Riparian vegetation along a rural-urban gradient
Grace S. Brush, Johns Hopkins University
The riparian corridor in the Gwynns Falls watershed in Baltimore follows a gradient from rural-suburban in the upper watershed to densely urban where the Gwynns Falls enters the Patapsco River (Baltimore Harbor), and drains into the Chesapeake Bay. Before early to middle 19th century, the watershed was mixed forest and rural. In areas that remain non-urban, Piedmont streams, which characterize most of this watershed, overflow their banks every two to three years.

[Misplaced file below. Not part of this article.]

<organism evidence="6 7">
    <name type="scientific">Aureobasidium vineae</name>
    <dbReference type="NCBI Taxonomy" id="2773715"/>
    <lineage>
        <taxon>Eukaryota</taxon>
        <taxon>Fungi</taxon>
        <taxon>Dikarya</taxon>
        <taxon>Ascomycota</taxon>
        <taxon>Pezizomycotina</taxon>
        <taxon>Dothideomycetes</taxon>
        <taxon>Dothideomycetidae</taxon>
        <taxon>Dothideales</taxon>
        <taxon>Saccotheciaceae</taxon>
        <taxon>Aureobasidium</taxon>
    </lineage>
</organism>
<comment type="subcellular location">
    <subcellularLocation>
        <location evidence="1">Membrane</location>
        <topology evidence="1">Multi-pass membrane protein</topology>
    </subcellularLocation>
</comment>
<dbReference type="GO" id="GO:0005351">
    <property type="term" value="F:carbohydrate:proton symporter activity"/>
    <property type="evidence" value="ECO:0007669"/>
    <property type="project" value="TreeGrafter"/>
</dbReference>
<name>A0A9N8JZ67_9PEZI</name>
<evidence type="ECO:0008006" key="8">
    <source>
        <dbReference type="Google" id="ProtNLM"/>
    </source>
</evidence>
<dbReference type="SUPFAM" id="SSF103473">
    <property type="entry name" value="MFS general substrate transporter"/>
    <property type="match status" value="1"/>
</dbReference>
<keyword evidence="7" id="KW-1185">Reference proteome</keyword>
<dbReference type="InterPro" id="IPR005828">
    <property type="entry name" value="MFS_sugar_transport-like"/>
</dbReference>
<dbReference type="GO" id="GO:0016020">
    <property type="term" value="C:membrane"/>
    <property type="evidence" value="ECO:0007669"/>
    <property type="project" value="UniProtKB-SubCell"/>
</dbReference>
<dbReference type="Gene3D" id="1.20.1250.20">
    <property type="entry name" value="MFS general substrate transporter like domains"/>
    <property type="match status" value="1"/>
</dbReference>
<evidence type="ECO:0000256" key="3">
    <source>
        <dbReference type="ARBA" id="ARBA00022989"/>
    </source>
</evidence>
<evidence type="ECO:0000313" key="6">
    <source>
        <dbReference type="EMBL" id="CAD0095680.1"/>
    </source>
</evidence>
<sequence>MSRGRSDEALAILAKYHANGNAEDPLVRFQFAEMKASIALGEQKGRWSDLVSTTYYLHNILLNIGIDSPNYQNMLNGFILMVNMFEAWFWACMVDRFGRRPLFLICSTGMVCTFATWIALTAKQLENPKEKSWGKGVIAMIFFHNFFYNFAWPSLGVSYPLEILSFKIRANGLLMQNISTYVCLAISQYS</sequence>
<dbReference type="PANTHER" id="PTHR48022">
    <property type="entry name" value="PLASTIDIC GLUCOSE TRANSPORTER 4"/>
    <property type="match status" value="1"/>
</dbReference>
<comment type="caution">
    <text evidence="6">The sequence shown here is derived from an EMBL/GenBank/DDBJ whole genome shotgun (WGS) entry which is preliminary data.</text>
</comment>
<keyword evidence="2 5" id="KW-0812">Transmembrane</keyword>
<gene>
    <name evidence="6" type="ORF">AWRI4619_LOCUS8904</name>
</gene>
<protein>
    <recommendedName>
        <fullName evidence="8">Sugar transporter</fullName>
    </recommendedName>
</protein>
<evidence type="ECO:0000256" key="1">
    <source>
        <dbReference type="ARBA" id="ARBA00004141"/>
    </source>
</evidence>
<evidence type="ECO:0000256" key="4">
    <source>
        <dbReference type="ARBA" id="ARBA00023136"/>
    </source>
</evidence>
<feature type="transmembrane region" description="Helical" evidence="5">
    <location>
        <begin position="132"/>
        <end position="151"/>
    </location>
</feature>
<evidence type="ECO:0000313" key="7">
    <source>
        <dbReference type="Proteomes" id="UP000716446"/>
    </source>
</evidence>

Consequently, seed dispersal, germination and growth of plants are adapted to frequent low magnitude floods. With the onset of urbanization, impervious surfaces increased, streams were modified to prevent overbank flooding, runoff and peak flow increased, base flow decreased, streams incised, and flooding frequency was reduced. Analysis of vegetation data in 110 plots shows a shift from wetland species in non-urban floodplains to a mix of upland and wetland species, including many exotic species, along the rural-suburban-urban gradient. Urbanization inhibits growth and regeneration of riparian species, leaving only relic populations represented by large floodplain trees and newly established regenerating populations of upland and exotic species, in many of the historical floodplains. Urban modification of Piedmont streams and floodplains has created conditions of "hydrological drought" which have triggered changes in vegetation in response to shifts in water availability.